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Blue Friday

Mike French

Average Review Rating Average Rating 8/10 (1 Review)
Book Details

Publisher : Elsewhen Press

Published : 2012

Copyright : Mike French 2012

ISBN-10 : PB 1-908168-07-2
ISBN-13 : PB 978-1-908168-07-8

Publisher's Write-Up

In the Britain of 2034 overtime for married couples is banned, there is enforced viewing of family television (much of it repeats of old shows from the sixties and seventies), monitored family meal-times and a coming of age where twenty-five year-olds are automatically assigned a spouse by the state computer if they have failed to marry. Only the Overtime Underground network resists.

Dystopian science fiction, Blue Friday tells of a future where many live in fear of the Family Protection Agency, a special police division enforcing the strict legislation that has been introduced to protect the family unit. Combining dark humour with a vision of the future that is almost an inverse of the classic dystopian nightmare of 1984, the latest novel from Mike French follows in the tradition of great Speculative Fiction satirists such as Jonathan Swift.

Mike's novel is thoughtful, while at the same time prompting a wry smile in the reader. It reverses the usual dystopian vision of a future regime driven by productivity and industrial output at the expense of family, demonstrating that the converse may be no better.

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Reader Reviews

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Review by Chrissi (310113) Rating (8/10)

Review by Chrissi
Rating 8/10
Blue Friday is a view of a world where the concept of family is at the centre of all government policy. Adults are forced to marry; if you have not found someone, then you are allocated a partner by a government computer system, and once married, you are expected to have children within a certain time frame. For the married working overtime is against the law and results in sanctions, the most extreme form being an enforced retirement from life.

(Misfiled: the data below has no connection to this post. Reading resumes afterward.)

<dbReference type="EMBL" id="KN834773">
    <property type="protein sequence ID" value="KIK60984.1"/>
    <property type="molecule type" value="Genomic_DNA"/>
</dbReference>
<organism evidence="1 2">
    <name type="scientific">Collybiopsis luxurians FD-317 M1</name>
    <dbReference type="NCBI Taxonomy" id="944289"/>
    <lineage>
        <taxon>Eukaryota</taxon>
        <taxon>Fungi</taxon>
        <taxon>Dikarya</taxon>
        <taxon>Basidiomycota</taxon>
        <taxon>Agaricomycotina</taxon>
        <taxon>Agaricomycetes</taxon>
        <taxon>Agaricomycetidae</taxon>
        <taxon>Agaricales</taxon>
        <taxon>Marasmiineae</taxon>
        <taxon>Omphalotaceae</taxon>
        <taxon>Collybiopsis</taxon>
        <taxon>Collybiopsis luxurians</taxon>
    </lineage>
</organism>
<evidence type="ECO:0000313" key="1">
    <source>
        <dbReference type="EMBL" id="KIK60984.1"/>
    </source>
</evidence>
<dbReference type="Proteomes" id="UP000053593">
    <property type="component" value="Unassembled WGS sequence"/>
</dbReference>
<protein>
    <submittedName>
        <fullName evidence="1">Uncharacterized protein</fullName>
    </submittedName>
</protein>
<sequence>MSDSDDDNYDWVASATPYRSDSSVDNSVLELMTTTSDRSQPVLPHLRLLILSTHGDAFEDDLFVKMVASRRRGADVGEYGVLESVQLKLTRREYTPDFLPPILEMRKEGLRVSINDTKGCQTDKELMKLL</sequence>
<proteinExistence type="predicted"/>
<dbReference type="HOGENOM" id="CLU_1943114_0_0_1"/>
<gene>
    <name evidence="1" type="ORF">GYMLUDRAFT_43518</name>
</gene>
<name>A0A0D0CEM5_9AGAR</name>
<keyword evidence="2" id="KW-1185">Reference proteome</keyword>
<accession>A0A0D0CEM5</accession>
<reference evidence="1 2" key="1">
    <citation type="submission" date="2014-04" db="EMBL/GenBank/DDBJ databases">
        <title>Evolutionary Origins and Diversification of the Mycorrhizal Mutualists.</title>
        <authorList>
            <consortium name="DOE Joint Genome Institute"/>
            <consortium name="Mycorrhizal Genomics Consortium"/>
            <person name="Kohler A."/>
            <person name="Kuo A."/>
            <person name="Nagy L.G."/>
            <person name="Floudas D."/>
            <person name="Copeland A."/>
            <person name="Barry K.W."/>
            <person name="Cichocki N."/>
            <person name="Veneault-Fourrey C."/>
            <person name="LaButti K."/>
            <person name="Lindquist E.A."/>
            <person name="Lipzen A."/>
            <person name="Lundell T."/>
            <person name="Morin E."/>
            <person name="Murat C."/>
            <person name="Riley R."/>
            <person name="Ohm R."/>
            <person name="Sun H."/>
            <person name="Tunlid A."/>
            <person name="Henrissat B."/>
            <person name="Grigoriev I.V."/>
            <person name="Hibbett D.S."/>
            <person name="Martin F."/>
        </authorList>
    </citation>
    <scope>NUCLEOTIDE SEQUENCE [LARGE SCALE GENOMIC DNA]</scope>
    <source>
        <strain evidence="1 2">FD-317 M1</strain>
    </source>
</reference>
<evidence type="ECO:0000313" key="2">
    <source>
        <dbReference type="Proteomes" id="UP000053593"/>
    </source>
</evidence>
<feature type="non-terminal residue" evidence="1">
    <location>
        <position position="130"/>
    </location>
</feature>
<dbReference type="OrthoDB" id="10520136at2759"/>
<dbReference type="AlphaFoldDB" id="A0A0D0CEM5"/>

Incentives are lacking in a society where the productivity of the employed society is less important than the mandated family-friendly scheduled TV of each evening. Married people are physically ejected from their workplace at 5pm and made to go home, but there is an underground movement which assists those who wish to appear more productive and thus gain promotion, incentives ironically still available, should you be able to access them.

The narrative opens with Charlie, working after 5pm, and found in his office within moments by two enforcers who physically remove him from the building, bumping into Lieutenant Trent as they leave. It turns out the Charlie is not only working a few minutes over, but is an individual at the heart of the movement to break the law and work outside the standard hours. Charlie’s behaviour has a profound effect on those who interact with him during this episode, and it turns out that there are greater plans afoot which rely on other individuals being brought into the movement.

Reading this after Christmas, when the ideas and imagery of ‘quality family time’ are thrust down our throat in every form of media, it seems appropriate that in the drive to force people to spend quality time with their family, the government has legislated on working time.

There are lots of little interesting things in the world of Mr French, from retro-TV to (slightly disturbing) computer simulated reality. I like the Orwellian take on life in the 21st century, and the little excerpts from Definitions for a Modern World are pure satire, to those of us growing up during the selfish yuppie years, they could almost be affirmation poster slogans.

You know when you read something that works on more levels than you think your brain can take in, and it leaves you wondering how many images or references you missed, but it really does not matter because you liked it anyway? I think that this might be one of those books that stays with you for a while, with the appreciation of certain images being all the more unexpected for their cropping up some time after you have read the book. I have always managed to avoid the London Underground at Rush Hour, but the idea of a carriage full of people hopped up on overtime drugs with magic markers and brainstorming is a charming image that I think I like better than the prospect of having my nose in someone’s armpit.

This is a very current piece of literature, writing about underemployment in a recession, where people may want to work more but are unable to, and yet at the same time, I find myself confused about why enforced family time is not necessarily a bad thing. Once again, I am not sure that I understand all that Mr French is saying, but I do like the way that he goes about saying it.
Chrissi (31st January 2013)

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